Is it the writing or the story that sells? It should be both.
The other day I was having a discussion with a friend, and client, who is a well-known and long-time published author. We were discussing Fifty Shades of Grey. She had heard, like so many, that the writing wasn’t that good. I am not one to judge if the writing is bad or not, my own writing always needs help. My answer was - it wasn’t the writing that captures you it was the story, the characters, how it draws you in and how it makes you feel. The same thing happened with Twilight by Stephanie Meyers. The writing experts judged her on her writing, but it was the story, her ability to tell it and how she drew you into it that sold it.
Both of these are examples of how important the story is. I personally don’t like a lot of the classic literature stories. The writing might be perfect but the stories just don’t grab me. Don’t get me wrong, I am not saying that the writing is not important. I am saying that if you are not that good of a writer but have a story to tell - don’t let that stop you.
I am avid reader and I have always wanted to write, but I am not a good writer technically. With the encouragement of my author friend, a teacher and my writing group, I have started my first story. The best advice I was given was just write, get the story out, we can always fix the writing later. This allowed me the freedom to just let the story unfold, to not get hung up on the writing.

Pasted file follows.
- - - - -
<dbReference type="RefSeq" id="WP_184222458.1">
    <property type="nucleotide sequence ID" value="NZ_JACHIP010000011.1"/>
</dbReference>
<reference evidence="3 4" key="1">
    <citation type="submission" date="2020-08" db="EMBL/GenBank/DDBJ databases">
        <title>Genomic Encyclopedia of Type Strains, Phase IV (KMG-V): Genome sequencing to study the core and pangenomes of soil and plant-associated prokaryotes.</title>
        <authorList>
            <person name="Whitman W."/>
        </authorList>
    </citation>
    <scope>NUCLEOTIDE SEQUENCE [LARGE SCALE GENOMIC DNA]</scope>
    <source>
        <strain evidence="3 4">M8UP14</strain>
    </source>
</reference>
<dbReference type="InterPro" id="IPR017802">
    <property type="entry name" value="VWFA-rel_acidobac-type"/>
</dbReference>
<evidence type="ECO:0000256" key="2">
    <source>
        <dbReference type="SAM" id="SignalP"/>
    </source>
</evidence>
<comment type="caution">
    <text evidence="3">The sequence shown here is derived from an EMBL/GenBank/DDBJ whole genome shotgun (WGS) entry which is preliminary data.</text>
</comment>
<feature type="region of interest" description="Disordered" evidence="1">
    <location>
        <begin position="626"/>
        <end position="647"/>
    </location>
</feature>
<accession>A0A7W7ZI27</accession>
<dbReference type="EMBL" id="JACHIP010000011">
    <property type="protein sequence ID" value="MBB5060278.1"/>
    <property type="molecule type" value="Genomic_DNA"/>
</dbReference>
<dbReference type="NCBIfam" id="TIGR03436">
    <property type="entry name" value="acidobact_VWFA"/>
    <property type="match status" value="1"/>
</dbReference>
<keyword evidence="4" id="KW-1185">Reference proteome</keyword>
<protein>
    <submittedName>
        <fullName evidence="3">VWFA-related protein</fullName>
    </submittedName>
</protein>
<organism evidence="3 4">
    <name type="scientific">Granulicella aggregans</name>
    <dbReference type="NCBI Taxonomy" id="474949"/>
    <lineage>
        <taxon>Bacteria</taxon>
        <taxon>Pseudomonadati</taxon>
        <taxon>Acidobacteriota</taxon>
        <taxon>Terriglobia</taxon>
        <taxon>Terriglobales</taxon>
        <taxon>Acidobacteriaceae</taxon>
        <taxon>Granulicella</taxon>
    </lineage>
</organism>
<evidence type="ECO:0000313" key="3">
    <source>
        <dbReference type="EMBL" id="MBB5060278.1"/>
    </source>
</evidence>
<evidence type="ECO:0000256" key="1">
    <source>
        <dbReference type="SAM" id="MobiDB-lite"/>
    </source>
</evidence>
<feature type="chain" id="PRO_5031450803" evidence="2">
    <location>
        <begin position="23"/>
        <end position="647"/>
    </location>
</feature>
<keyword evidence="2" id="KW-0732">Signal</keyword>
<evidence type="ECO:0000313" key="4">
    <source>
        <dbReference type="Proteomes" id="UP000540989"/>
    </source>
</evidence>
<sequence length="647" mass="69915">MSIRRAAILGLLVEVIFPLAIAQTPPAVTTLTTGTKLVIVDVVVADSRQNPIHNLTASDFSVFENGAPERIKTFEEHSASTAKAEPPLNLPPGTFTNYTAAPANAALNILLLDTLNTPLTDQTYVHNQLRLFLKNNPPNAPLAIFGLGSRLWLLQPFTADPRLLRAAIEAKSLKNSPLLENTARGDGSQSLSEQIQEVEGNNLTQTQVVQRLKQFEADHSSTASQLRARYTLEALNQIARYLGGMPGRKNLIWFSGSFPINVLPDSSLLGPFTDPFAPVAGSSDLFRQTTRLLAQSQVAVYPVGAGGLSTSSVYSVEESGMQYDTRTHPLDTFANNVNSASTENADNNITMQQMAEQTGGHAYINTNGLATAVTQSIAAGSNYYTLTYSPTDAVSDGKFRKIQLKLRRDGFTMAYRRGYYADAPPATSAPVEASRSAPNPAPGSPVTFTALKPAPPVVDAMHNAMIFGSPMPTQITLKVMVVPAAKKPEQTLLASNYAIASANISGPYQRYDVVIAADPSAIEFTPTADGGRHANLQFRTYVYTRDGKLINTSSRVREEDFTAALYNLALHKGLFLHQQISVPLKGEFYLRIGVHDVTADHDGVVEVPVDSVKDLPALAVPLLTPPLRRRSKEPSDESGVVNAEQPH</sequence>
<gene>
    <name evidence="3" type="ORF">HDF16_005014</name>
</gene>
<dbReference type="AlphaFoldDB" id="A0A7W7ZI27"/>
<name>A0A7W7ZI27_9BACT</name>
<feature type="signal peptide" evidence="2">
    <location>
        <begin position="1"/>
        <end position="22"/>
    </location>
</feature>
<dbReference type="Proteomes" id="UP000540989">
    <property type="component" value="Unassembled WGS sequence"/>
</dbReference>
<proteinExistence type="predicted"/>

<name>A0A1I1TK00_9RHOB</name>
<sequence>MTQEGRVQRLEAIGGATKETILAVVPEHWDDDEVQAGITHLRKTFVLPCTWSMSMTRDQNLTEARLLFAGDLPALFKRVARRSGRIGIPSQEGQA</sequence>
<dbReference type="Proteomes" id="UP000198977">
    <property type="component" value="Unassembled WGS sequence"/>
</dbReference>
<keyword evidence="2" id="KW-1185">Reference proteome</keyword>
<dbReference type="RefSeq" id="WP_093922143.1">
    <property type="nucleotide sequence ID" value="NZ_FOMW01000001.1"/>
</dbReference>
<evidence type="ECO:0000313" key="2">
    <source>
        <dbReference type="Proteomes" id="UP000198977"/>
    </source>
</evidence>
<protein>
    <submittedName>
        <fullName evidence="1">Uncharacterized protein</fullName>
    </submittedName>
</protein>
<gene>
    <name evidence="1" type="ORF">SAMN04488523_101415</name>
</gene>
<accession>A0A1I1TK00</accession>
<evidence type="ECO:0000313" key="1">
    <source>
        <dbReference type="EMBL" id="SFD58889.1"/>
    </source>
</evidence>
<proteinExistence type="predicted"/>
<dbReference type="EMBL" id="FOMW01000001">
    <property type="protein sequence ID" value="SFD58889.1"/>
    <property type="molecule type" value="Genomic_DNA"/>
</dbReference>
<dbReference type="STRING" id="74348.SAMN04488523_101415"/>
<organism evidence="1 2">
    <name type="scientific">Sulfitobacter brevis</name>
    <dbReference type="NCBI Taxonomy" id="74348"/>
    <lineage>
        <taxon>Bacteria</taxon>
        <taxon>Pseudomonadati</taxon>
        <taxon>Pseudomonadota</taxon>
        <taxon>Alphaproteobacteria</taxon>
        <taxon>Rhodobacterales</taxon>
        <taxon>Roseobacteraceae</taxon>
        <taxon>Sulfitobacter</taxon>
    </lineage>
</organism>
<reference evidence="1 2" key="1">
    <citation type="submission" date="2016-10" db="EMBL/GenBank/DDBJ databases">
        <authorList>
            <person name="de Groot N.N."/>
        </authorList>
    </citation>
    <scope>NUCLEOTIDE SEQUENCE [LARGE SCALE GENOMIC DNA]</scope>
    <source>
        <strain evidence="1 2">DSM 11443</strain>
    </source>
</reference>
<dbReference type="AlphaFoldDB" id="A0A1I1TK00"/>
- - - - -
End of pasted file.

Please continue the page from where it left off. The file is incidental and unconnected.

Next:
Today’s Indie publishing opens up doors for people like me, doors that would have otherwise been closed. It also opens up doors for poor writing and even poorer stories, but who are we to judge someone might like them. Many of us would love to be the next big author, but most of us would just love to tell our stories and have someone read them.
A snipped from my upcoming story - LOST SOULS (this is a rough draft, so remember don't judge the writing).
When she reaches the bottom step, she stops to catch her breath. “Damn, I must be gettin’ out of shape if I can’t keep up with a pesky child anymore.”
Giving herself a moment to calm herself she closes her eyes, waiting for her senses to detect Hanna’s emotions. There is a slight feeling of anger and pouting annoyance emanating from the back of the house. Carefully, Louisiana works her way in that direction. Rounding a corner, she bumps into a solid wall of muscles; a manly fragrance wafts by, causing a temporary memory of longing. Just as suddenly she’s encased in a bear hug, wrapped in strong Thor-like arms.
Craning her neck, she looses herself into the most beautiful golden eyes she has ever seen. Entranced, she almost didn’t hear him drawl, “Well, hello darlin’. You were the last thing I was expecting to catch today.”
Stiffening, with a hint of annoyance, she yanks herself out of the lulling security of his arms and backs away. “Who the hell are you? And just what are you doin’ here on private property?” she demands. As an afterthought, she adds, “And I am not yours to catch.” Crossing her arms she glares at him with a piercing scowl.
Tilting his head slightly, he gives her a smile that would charm the devil. “I could ask you the same thing?”
“You could, but I asked first.”
A snippet from the upcoming children's books, THE CASE OF THE LOST CHEDDAR.
Mr. Cheeze squealed in fright. "Oh dear, it's missing," he said.
"What's missing?" Simon asked.
"The Golden Cheddar," Mr. Cheeze answered.
The Author in all of us
There is a story inside. One that needs out and to be read by others. It's there and now it's time for it to flow from author to the reader. Join us as we celebrate Indie authors.